Why is the Leaning Tower of Pisa leaning and not falling over?
Mainly because of efforts that have been taken to save the structure.
The origins of Italy's famous tipping tower are a bit of a mystery. And—luckily for the person who designed it—so is the architect's name.
The bell tower was constructed over the course of 200 years, starting in 1173. It was originally intended to stand upright, but began tilting early in its construction. It has since both sunk downward and tilted, as a result of the wet soil and decay of the structure.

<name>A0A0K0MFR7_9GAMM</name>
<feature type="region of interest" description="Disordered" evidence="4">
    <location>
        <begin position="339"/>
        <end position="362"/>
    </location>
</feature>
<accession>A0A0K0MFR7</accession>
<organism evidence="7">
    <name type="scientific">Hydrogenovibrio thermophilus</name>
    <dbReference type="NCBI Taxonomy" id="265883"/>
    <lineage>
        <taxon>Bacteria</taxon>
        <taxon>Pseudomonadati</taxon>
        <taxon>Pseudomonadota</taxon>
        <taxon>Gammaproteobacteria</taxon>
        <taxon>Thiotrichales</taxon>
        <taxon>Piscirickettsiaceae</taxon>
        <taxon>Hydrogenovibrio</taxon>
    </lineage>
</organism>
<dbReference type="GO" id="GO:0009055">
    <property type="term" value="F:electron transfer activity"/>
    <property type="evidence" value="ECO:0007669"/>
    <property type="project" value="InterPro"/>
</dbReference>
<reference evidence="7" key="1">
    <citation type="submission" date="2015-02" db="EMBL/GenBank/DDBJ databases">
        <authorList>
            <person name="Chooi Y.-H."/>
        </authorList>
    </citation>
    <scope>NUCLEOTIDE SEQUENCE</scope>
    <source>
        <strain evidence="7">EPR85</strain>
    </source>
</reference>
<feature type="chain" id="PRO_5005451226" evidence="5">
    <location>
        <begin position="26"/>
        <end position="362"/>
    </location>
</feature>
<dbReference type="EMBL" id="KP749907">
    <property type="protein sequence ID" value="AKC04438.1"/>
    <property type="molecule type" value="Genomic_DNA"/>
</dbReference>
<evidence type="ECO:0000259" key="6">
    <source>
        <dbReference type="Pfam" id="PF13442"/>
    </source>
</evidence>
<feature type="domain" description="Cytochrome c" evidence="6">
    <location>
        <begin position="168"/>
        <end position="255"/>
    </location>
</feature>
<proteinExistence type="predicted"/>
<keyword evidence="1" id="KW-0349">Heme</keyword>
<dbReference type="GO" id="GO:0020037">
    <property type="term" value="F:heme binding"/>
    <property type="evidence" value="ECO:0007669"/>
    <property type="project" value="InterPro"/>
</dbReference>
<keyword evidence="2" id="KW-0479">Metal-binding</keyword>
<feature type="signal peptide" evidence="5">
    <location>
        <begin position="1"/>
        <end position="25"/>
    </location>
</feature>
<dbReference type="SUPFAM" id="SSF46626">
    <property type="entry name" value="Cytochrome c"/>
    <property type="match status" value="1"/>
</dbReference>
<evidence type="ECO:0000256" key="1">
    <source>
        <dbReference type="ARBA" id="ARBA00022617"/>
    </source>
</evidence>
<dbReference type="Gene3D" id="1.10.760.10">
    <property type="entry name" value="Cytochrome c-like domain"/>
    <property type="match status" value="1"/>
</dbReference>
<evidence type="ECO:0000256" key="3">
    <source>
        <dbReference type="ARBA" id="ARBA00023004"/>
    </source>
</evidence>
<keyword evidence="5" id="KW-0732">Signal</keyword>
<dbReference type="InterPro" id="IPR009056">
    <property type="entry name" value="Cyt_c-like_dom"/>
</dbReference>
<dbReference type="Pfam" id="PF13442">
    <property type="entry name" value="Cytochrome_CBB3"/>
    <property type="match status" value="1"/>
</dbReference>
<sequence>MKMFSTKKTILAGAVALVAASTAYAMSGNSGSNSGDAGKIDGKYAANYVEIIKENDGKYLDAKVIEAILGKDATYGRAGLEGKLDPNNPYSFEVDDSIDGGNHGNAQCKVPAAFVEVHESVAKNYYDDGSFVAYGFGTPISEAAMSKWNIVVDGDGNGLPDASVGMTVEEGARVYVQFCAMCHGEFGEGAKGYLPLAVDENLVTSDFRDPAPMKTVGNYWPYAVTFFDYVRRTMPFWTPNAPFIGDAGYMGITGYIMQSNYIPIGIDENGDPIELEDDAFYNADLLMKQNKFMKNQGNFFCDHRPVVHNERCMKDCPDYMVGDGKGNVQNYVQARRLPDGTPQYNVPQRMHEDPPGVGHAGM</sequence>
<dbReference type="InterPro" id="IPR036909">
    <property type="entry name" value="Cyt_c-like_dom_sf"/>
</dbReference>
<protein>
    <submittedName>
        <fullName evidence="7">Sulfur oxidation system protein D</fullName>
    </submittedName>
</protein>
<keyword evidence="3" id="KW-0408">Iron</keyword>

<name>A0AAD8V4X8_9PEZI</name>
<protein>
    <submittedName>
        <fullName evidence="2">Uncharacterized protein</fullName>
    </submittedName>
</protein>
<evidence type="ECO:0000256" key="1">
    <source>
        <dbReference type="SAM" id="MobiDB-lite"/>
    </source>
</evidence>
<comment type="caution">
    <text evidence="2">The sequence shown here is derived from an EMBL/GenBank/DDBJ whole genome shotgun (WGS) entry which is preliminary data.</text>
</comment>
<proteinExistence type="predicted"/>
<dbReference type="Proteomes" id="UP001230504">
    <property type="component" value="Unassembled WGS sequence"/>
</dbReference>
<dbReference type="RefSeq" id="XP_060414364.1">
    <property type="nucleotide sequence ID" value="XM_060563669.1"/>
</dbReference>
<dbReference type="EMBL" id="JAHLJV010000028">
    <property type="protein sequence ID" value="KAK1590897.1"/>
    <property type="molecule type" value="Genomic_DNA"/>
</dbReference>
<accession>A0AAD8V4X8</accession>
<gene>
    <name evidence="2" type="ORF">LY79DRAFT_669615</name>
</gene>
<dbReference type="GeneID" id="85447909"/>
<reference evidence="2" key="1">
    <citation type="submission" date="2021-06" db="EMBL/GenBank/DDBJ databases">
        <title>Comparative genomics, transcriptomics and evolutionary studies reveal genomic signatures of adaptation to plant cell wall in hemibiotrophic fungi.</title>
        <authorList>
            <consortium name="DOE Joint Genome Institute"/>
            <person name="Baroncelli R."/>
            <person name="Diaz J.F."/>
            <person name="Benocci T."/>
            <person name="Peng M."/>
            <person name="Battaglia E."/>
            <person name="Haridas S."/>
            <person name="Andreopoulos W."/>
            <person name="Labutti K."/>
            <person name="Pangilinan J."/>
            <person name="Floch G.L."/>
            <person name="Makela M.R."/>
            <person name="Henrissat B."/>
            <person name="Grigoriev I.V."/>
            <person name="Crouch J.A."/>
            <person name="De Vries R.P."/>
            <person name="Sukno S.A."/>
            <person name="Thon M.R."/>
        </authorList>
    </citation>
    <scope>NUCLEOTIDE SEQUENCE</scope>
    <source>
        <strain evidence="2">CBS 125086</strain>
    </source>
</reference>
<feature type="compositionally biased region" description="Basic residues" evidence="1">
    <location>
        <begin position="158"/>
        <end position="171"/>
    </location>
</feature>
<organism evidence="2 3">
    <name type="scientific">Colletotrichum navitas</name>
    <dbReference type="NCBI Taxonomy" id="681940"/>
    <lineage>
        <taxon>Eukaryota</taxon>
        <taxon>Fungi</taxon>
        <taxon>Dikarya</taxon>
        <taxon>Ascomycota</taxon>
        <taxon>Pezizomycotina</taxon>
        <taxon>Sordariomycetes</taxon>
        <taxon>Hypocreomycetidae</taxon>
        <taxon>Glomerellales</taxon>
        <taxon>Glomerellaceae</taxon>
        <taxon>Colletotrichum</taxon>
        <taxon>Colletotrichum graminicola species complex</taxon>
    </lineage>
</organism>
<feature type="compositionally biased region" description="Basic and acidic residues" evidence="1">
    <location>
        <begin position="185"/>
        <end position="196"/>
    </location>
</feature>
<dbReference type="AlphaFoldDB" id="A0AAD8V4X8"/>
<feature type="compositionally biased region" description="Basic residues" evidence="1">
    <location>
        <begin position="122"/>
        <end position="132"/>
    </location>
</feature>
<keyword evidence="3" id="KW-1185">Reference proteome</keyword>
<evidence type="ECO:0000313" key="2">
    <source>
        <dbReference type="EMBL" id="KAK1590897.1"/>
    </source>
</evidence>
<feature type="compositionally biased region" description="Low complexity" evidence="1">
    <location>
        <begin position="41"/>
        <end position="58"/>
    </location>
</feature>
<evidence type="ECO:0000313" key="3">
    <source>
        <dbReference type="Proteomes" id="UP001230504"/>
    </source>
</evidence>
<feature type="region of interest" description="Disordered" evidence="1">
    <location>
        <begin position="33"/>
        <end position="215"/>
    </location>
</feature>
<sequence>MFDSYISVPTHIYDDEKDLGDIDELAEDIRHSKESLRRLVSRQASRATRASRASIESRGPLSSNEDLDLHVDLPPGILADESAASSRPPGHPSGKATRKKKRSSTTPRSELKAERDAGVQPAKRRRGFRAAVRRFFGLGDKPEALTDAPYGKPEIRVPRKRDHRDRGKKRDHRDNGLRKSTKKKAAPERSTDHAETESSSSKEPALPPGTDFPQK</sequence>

Various conservation efforts have been made over the centuries, some helping to stabilize the tower and others accidentally making matters worse. With the tilt increasing, the tower was closed to the public in 1990. Bands and counterweights were used temporarily, while soil was removed from underneath the raised side of the tower. By the time the tower reopened in 2001, the tower's tilt was decreased by 17 inches, putting it back to where it had been in 1838. It is now expected to be stable for another 300 years.